Shooting video from or of a moving vehicle can be extremely dangerous. Low-budget productions especially will end up with a filmmaker sitting in an open trunk or leaning precariously out a window. Not great. With a little DIY attitude (and maybe a bit of engineering experience), you can create a much safer chase car camera rig that doesn’t involve hanging your extremities out into danger.
Videographer Zachary Guy has done a lot of the legwork on building a chase car camera rig in this video. He designed, fabricated, and tested a trailer hitch attachment for his rig – which includes a DJI Ronin-series gimbal for smooth footage.
Among the important considerations in building a chase car camera rig are the ability to remotely control the camera rig and have a live view of the image. The build includes a Ronin-M gimbal for stability. However, bumps in the road aren’t perfectly compensated for with the gimbal, so Zachary has an isolation plate built into the rig to minimize the worst of it.
The main design work is the mount between the car hitch and the camera mount. He is going all in with the design using Autodesk Fusion 360. It’s a real CAD workflow.
It’s a relatively simple design with a couple joints and mounting holes for connecting to the trailer hitch. Then there is a bracket that can be set to two positions and is secured with multiple bolts. Having multiple holes he can easily secure down the dampener with the Ronin mount using multiple points to make sure it doesn’t fall off.
The entire rig uses some box tubing. He uses both 2 x 2” and 1 3/4 x 1-3/4” box tubing. He actually has some tools to cut this right so this might put it outside the realm of your average user. Though you might be able to find an engineering friend to do the trick.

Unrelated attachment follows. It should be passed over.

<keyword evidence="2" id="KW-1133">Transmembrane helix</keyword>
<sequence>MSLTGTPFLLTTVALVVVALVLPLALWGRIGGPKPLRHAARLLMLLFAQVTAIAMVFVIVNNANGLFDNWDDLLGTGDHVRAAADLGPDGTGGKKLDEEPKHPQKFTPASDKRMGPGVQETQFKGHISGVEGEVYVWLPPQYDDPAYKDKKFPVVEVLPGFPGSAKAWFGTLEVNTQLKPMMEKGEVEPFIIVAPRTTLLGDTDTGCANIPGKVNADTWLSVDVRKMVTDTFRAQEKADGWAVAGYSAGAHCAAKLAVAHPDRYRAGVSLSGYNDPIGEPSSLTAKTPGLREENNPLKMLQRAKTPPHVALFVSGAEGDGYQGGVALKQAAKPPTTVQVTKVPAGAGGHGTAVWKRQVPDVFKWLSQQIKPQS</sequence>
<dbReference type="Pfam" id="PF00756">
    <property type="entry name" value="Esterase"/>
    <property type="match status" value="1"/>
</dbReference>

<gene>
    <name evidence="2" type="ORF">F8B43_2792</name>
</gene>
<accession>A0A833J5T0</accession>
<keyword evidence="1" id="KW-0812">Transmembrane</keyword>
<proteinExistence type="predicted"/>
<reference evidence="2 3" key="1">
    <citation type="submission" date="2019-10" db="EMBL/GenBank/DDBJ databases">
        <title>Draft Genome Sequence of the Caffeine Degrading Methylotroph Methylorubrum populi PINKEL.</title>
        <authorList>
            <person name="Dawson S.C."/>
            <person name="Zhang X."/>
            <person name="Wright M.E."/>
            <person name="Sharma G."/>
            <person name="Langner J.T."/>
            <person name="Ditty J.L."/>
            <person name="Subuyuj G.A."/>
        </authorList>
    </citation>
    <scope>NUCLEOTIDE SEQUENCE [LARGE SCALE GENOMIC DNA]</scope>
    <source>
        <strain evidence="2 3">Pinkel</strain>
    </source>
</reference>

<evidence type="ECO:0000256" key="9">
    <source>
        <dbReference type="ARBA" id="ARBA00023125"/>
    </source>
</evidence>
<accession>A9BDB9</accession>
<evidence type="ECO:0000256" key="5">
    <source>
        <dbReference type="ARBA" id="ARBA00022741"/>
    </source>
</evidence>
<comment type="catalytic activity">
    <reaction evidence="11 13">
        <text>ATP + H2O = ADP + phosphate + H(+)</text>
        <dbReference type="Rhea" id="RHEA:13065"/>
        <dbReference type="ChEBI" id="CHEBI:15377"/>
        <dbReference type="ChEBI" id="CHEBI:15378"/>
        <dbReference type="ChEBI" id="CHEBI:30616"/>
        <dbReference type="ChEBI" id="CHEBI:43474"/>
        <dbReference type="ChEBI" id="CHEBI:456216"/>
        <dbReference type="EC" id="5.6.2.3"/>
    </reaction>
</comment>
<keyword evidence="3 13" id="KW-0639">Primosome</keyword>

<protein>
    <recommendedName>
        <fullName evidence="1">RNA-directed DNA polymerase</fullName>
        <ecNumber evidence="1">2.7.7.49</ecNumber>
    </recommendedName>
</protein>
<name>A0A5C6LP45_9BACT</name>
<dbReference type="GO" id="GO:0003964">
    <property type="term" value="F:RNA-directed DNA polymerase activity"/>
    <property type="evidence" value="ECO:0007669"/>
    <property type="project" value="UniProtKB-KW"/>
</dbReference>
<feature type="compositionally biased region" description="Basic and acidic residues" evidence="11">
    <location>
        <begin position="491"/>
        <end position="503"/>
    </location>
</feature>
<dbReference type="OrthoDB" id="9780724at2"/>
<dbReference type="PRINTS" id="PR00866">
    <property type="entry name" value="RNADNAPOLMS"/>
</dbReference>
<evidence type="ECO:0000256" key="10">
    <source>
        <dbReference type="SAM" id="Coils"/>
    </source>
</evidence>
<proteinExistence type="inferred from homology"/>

He welds the two 45-degree cuts together. This is a solid rig. But, when it was finished it near perfectly fit into the trailer hitch. And it could even support his entire weight as proof. Then just by using some bolts, he could get the Ronin all set up and looking good.
Completing the setup is the camera configuration. He has an HDMI video transmitter along with a receiver connected to a monitor. Then he has an arm holding his phone to use as a controller for the Ronin. The Ronin also has an additional controller for more tactile control over the pan/tilt.
When it is actually taken out on the road for a test you can see some of the roughest bumps, but a Warp Stabilizer moment basically eliminated all shake. It’s a serious process for sure, though I think the time and money investment in a solid rig for your expensive camera to keep yourself out of danger is worth it.
What are your thoughts on this rig? Thinking of building your own?
[source: Zachary Guy]
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